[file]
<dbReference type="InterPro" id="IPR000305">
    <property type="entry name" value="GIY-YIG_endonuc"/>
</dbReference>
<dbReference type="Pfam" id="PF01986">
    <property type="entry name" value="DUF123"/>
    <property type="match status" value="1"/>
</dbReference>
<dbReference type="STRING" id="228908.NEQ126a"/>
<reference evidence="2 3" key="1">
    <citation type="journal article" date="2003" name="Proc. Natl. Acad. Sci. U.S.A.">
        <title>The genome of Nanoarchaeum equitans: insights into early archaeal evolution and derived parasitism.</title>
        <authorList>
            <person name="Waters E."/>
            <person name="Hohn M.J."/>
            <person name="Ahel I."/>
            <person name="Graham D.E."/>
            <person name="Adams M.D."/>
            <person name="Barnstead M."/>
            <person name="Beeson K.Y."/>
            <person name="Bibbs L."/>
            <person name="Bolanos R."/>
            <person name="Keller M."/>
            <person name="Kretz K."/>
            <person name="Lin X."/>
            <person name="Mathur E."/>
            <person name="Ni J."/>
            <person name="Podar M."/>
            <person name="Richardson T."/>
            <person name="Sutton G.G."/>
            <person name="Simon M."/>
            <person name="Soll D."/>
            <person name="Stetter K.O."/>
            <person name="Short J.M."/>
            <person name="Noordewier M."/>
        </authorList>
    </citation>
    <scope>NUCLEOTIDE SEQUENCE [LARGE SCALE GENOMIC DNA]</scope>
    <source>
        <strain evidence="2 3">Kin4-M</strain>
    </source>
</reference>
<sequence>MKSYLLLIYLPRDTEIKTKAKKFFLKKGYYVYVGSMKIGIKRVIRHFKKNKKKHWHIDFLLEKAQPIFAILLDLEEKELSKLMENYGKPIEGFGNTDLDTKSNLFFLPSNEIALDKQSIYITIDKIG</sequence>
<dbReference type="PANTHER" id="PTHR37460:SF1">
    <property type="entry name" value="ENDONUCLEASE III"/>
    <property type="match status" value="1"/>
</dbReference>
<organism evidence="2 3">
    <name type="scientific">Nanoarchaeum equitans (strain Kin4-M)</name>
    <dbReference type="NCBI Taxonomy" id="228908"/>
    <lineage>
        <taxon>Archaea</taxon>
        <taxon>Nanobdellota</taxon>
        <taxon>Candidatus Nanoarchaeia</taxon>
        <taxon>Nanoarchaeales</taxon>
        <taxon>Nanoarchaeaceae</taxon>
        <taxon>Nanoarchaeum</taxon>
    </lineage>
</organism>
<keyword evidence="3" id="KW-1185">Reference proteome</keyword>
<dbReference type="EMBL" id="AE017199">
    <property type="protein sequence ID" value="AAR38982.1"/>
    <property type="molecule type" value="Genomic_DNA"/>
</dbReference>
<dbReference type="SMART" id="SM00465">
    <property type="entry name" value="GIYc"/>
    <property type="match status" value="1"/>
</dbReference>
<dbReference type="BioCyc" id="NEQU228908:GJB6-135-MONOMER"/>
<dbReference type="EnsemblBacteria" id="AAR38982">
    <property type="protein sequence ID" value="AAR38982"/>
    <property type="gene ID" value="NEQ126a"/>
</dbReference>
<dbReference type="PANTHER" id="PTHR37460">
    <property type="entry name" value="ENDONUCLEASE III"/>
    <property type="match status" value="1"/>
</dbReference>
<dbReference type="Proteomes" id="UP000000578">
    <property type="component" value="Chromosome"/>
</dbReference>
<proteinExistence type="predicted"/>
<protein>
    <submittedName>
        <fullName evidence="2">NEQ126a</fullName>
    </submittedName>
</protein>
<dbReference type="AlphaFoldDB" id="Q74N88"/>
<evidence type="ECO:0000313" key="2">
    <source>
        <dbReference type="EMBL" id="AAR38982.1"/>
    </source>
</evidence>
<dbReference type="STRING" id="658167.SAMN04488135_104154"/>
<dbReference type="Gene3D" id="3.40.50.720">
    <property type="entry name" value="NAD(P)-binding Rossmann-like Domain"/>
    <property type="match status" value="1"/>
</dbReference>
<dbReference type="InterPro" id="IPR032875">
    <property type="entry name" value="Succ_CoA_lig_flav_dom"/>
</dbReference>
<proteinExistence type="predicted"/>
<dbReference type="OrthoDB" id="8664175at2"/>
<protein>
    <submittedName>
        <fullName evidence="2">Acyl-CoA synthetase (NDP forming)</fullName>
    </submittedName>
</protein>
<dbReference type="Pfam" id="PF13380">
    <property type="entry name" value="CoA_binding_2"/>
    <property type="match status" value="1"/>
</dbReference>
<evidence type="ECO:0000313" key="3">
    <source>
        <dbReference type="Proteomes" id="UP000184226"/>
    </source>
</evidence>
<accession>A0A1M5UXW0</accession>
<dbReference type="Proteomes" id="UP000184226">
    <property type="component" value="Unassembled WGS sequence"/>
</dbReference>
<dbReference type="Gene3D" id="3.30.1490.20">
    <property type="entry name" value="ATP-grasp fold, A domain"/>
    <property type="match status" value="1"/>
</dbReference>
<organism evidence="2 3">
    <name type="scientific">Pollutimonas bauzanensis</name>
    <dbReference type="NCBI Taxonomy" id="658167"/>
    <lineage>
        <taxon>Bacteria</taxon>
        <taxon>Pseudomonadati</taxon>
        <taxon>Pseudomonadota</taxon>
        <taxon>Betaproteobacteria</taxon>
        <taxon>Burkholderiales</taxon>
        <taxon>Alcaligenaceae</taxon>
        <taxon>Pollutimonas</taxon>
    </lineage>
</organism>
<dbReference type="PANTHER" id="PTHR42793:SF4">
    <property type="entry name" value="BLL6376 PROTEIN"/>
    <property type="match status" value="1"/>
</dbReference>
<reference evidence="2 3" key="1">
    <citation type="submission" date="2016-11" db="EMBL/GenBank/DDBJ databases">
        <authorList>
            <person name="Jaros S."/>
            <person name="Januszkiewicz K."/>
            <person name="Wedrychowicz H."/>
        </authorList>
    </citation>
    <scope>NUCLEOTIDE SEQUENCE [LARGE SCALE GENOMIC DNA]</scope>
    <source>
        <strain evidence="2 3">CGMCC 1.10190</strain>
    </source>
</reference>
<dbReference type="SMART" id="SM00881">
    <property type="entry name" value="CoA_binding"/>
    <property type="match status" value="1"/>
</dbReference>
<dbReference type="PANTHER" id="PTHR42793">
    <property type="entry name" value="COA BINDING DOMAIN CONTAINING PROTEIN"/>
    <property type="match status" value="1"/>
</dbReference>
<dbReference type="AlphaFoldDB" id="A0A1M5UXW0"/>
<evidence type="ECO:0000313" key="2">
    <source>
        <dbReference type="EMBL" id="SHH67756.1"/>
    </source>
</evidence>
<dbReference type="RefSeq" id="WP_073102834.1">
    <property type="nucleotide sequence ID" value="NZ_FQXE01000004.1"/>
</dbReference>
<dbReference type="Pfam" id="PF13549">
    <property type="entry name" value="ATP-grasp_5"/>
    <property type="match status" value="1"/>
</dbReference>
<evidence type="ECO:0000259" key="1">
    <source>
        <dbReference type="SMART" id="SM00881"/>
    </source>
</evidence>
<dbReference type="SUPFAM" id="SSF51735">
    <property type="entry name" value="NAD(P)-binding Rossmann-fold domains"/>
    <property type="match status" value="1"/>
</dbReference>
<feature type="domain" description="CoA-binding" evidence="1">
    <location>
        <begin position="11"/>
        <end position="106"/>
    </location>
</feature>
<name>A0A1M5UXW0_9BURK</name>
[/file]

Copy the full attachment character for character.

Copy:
<dbReference type="InterPro" id="IPR000305">
    <property type="entry name" value="GIY-YIG_endonuc"/>
</dbReference>
<dbReference type="Pfam" id="PF01986">
    <property type="entry name" value="DUF123"/>
    <property type="match status" value="1"/>
</dbReference>
<dbReference type="STRING" id="228908.NEQ126a"/>
<reference evidence="2 3" key="1">
    <citation type="journal article" date="2003" name="Proc. Natl. Acad. Sci. U.S.A.">
        <title>The genome of Nanoarchaeum equitans: insights into early archaeal evolution and derived parasitism.</title>
        <authorList>
            <person name="Waters E."/>
            <person name="Hohn M.J."/>
            <person name="Ahel I."/>
            <person name="Graham D.E."/>
            <person name="Adams M.D."/>
            <person name="Barnstead M."/>
            <person name="Beeson K.Y."/>
            <person name="Bibbs L."/>
            <person name="Bolanos R."/>
            <person name="Keller M."/>
            <person name="Kretz K."/>
            <person name="Lin X."/>
            <person name="Mathur E."/>
            <person name="Ni J."/>
            <person name="Podar M."/>
            <person name="Richardson T."/>
            <person name="Sutton G.G."/>
            <person name="Simon M."/>
            <person name="Soll D."/>
            <person name="Stetter K.O."/>
            <person name="Short J.M."/>
            <person name="Noordewier M."/>
        </authorList>
    </citation>
    <scope>NUCLEOTIDE SEQUENCE [LARGE SCALE GENOMIC DNA]</scope>
    <source>
        <strain evidence="2 3">Kin4-M</strain>
    </source>
</reference>
<sequence>MKSYLLLIYLPRDTEIKTKAKKFFLKKGYYVYVGSMKIGIKRVIRHFKKNKKKHWHIDFLLEKAQPIFAILLDLEEKELSKLMENYGKPIEGFGNTDLDTKSNLFFLPSNEIALDKQSIYITIDKIG</sequence>
<dbReference type="PANTHER" id="PTHR37460:SF1">
    <property type="entry name" value="ENDONUCLEASE III"/>
    <property type="match status" value="1"/>
</dbReference>
<organism evidence="2 3">
    <name type="scientific">Nanoarchaeum equitans (strain Kin4-M)</name>
    <dbReference type="NCBI Taxonomy" id="228908"/>
    <lineage>
        <taxon>Archaea</taxon>
        <taxon>Nanobdellota</taxon>
        <taxon>Candidatus Nanoarchaeia</taxon>
        <taxon>Nanoarchaeales</taxon>
        <taxon>Nanoarchaeaceae</taxon>
        <taxon>Nanoarchaeum</taxon>
    </lineage>
</organism>
<keyword evidence="3" id="KW-1185">Reference proteome</keyword>
<dbReference type="EMBL" id="AE017199">
    <property type="protein sequence ID" value="AAR38982.1"/>
    <property type="molecule type" value="Genomic_DNA"/>
</dbReference>
<dbReference type="SMART" id="SM00465">
    <property type="entry name" value="GIYc"/>
    <property type="match status" value="1"/>
</dbReference>
<dbReference type="BioCyc" id="NEQU228908:GJB6-135-MONOMER"/>
<dbReference type="EnsemblBacteria" id="AAR38982">
    <property type="protein sequence ID" value="AAR38982"/>
    <property type="gene ID" value="NEQ126a"/>
</dbReference>
<dbReference type="PANTHER" id="PTHR37460">
    <property type="entry name" value="ENDONUCLEASE III"/>
    <property type="match status" value="1"/>
</dbReference>
<dbReference type="Proteomes" id="UP000000578">
    <property type="component" value="Chromosome"/>
</dbReference>
<proteinExistence type="predicted"/>
<protein>
    <submittedName>
        <fullName evidence="2">NEQ126a</fullName>
    </submittedName>
</protein>
<dbReference type="AlphaFoldDB" id="Q74N88"/>
<evidence type="ECO:0000313" key="2">
    <source>
        <dbReference type="EMBL" id="AAR38982.1"/>
    </source>
</evidence>
<dbReference type="STRING" id="658167.SAMN04488135_104154"/>
<dbReference type="Gene3D" id="3.40.50.720">
    <property type="entry name" value="NAD(P)-binding Rossmann-like Domain"/>
    <property type="match status" value="1"/>
</dbReference>
<dbReference type="InterPro" id="IPR032875">
    <property type="entry name" value="Succ_CoA_lig_flav_dom"/>
</dbReference>
<proteinExistence type="predicted"/>
<dbReference type="OrthoDB" id="8664175at2"/>
<protein>
    <submittedName>
        <fullName evidence="2">Acyl-CoA synthetase (NDP forming)</fullName>
    </submittedName>
</protein>
<dbReference type="Pfam" id="PF13380">
    <property type="entry name" value="CoA_binding_2"/>
    <property type="match status" value="1"/>
</dbReference>
<evidence type="ECO:0000313" key="3">
    <source>
        <dbReference type="Proteomes" id="UP000184226"/>
    </source>
</evidence>
<accession>A0A1M5UXW0</accession>
<dbReference type="Proteomes" id="UP000184226">
    <property type="component" value="Unassembled WGS sequence"/>
</dbReference>
<dbReference type="Gene3D" id="3.30.1490.20">
    <property type="entry name" value="ATP-grasp fold, A domain"/>
    <property type="match status" value="1"/>
</dbReference>
<organism evidence="2 3">
    <name type="scientific">Pollutimonas bauzanensis</name>
    <dbReference type="NCBI Taxonomy" id="658167"/>
    <lineage>
        <taxon>Bacteria</taxon>
        <taxon>Pseudomonadati</taxon>
        <taxon>Pseudomonadota</taxon>
        <taxon>Betaproteobacteria</taxon>
        <taxon>Burkholderiales</taxon>
        <taxon>Alcaligenaceae</taxon>
        <taxon>Pollutimonas</taxon>
    </lineage>
</organism>
<dbReference type="PANTHER" id="PTHR42793:SF4">
    <property type="entry name" value="BLL6376 PROTEIN"/>
    <property type="match status" value="1"/>
</dbReference>
<reference evidence="2 3" key="1">
    <citation type="submission" date="2016-11" db="EMBL/GenBank/DDBJ databases">
        <authorList>
            <person name="Jaros S."/>
            <person name="Januszkiewicz K."/>
            <person name="Wedrychowicz H."/>
        </authorList>
    </citation>
    <scope>NUCLEOTIDE SEQUENCE [LARGE SCALE GENOMIC DNA]</scope>
    <source>
        <strain evidence="2 3">CGMCC 1.10190</strain>
    </source>
</reference>
<dbReference type="SMART" id="SM00881">
    <property type="entry name" value="CoA_binding"/>
    <property type="match status" value="1"/>
</dbReference>
<dbReference type="PANTHER" id="PTHR42793">
    <property type="entry name" value="COA BINDING DOMAIN CONTAINING PROTEIN"/>
    <property type="match status" value="1"/>
</dbReference>
<dbReference type="AlphaFoldDB" id="A0A1M5UXW0"/>
<evidence type="ECO:0000313" key="2">
    <source>
        <dbReference type="EMBL" id="SHH67756.1"/>
    </source>
</evidence>
<dbReference type="RefSeq" id="WP_073102834.1">
    <property type="nucleotide sequence ID" value="NZ_FQXE01000004.1"/>
</dbReference>
<dbReference type="Pfam" id="PF13549">
    <property type="entry name" value="ATP-grasp_5"/>
    <property type="match status" value="1"/>
</dbReference>
<evidence type="ECO:0000259" key="1">
    <source>
        <dbReference type="SMART" id="SM00881"/>
    </source>
</evidence>
<dbReference type="SUPFAM" id="SSF51735">
    <property type="entry name" value="NAD(P)-binding Rossmann-fold domains"/>
    <property type="match status" value="1"/>
</dbReference>
<feature type="domain" description="CoA-binding" evidence="1">
    <location>
        <begin position="11"/>
        <end position="106"/>
    </location>
</feature>
<name>A0A1M5UXW0_9BURK</name>